Sunday, May 13, 2012

The Origins of Mothers Day

With its beautiful flowers and warm temperatures,
there is no better month than May to celebrate motherhood.
But Mothers Day is not only an American custom, it is celebrated around the world.
I found a fascinating web site called Mothers Day Central.
The site has celebration ideas, acitvities, products, gifts,
and even recipes for mom's breakfast.
 My main interest is in the site's chronicle of the history of Mothers Day,
a celebration that can be traced back in one form or another to ancient times.
For a comprehensive accounting of Mothers Day, here's their history page link:
Mothers Day Central says the Egyptians celebrated Isis as the mother of all the pharaohs.
Other sources say Isis symbolizes wisdom, protection, and motherhood.
The Romans celebrated Magna Mater,
a gala in honor of the mysterious Phrygian goddess Cybele, the mountain mother. 
The Greeks celebrated the goddess Rhea as the "exemplar of devoted motherhood"
Modern Mothers Day in Europe may have started with the British holiday Mothering Day,
a celebration of Easter and the arrival of spring, dating back to the 1600s. 
The Mothers Day Central site says Mothering Day grew from the Roman festival of Hilaria,
the celebration of the goddess Cybele--
not surprising since the Romans inhabited the UK and much of Europe in early history.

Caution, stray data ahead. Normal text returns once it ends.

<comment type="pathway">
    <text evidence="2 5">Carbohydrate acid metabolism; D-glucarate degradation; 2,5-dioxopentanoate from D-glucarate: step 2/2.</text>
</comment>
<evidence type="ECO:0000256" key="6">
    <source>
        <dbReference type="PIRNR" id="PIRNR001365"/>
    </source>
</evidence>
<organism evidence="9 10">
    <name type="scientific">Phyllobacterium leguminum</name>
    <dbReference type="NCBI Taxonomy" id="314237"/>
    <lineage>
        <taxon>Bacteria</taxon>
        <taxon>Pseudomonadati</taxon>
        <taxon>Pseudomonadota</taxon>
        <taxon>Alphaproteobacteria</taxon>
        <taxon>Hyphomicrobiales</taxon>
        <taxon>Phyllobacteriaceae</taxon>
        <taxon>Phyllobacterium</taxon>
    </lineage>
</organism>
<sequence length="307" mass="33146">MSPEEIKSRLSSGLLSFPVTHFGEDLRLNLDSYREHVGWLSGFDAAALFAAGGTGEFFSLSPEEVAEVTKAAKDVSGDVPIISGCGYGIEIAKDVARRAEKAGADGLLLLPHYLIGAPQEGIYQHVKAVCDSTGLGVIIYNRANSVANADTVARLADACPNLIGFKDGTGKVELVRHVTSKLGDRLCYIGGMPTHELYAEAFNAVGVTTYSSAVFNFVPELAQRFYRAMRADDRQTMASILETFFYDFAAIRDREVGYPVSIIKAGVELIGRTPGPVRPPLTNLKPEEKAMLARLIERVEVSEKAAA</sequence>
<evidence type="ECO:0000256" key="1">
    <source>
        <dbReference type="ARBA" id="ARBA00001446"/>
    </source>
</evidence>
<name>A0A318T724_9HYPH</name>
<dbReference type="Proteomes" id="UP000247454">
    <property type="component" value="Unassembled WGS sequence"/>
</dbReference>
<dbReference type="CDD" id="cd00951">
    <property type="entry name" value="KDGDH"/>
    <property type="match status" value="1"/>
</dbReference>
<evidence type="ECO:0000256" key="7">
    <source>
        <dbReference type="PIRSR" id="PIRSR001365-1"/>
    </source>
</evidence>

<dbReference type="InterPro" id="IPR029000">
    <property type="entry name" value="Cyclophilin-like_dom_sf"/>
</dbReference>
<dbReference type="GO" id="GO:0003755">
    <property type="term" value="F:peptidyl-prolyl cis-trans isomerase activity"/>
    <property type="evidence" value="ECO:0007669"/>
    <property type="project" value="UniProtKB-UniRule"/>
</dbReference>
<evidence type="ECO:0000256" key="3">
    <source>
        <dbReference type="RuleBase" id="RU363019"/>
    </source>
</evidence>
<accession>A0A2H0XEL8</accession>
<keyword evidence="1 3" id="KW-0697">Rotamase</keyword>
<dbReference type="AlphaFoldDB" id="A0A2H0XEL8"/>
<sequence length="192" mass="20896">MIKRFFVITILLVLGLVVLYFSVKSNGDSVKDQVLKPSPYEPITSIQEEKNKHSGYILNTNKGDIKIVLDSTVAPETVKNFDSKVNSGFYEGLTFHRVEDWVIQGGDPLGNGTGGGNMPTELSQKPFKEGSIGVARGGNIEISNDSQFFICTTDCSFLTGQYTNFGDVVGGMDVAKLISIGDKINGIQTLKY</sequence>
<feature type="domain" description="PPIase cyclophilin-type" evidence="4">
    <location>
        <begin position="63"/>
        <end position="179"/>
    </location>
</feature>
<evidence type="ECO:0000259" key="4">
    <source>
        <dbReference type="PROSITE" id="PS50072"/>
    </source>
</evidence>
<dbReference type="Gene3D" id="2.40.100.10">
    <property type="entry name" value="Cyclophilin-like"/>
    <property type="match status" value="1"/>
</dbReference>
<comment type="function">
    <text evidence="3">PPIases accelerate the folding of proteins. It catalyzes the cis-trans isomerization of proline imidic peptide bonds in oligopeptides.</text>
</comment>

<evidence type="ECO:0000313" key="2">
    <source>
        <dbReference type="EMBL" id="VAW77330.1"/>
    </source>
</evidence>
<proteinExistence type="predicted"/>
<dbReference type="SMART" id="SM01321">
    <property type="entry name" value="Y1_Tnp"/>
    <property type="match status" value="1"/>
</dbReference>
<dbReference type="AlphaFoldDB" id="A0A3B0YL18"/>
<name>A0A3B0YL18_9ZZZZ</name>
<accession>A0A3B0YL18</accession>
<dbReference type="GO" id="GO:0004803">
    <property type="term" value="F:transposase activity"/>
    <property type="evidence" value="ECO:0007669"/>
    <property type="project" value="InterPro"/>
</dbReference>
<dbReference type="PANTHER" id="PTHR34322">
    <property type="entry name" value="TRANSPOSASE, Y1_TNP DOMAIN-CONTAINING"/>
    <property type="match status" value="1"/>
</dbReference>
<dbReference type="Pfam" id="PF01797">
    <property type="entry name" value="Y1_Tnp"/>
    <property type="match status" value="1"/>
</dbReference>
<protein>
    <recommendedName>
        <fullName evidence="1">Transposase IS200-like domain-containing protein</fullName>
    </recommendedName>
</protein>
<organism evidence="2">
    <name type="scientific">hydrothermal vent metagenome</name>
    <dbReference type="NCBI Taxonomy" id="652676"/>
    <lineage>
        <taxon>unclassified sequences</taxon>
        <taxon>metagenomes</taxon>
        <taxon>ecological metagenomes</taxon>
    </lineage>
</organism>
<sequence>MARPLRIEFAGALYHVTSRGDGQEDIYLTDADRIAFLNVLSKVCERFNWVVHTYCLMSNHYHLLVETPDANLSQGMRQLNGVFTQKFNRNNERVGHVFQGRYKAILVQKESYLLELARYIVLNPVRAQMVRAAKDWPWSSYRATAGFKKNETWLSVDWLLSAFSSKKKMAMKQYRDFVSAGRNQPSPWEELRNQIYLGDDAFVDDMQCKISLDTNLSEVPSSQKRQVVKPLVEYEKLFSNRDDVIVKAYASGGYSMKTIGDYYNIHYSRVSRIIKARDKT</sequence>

Yet, Mothering Day was dropped as a celebration in the American colonies,
only to re-emerge in new form as an attempt at peaceful relationships
following the Civil War, thanks to Julia Ward Howe,
the composer of the Battle Hymn of the Republic.
Howe was heartsick over the casualties and mayhem of the War,
so she called for all mothers to unite for peace. She said:
"We women of one country
will be too tender of those of another country
to allow our sons to be trained to injure theirs." *

Howe's efforts did not receive official recognition,
but her ideas were taken up in the early 20th century by
Anna Reeves Jarvis, a West Virginia woman who started a Mother's Friendship Day
as a way to heal the the long-held rifts caused by the Civil War.
It is from the efforts of Mrs. Jarvis's daughter Anna
that our modern Mothers Day arose.
Unfortunately, the commercialization of the day began almost immediately,
and despite Miss Jarvis's tireless efforts to stop it, capitalism prevailed.*
*(cited in Mothers Day Central)

White carnations are the flower for mothers on their special day.
A simnel cake, a marzipan-covered fruitcake
decorated with 11 marzipan balls for each of the apostles
(Judas Iscariot being denied a place on the cake) is often baked
for Mothering Day celebrations in England.
Flowers, cake, breakfast--all nice things to honor our moms.

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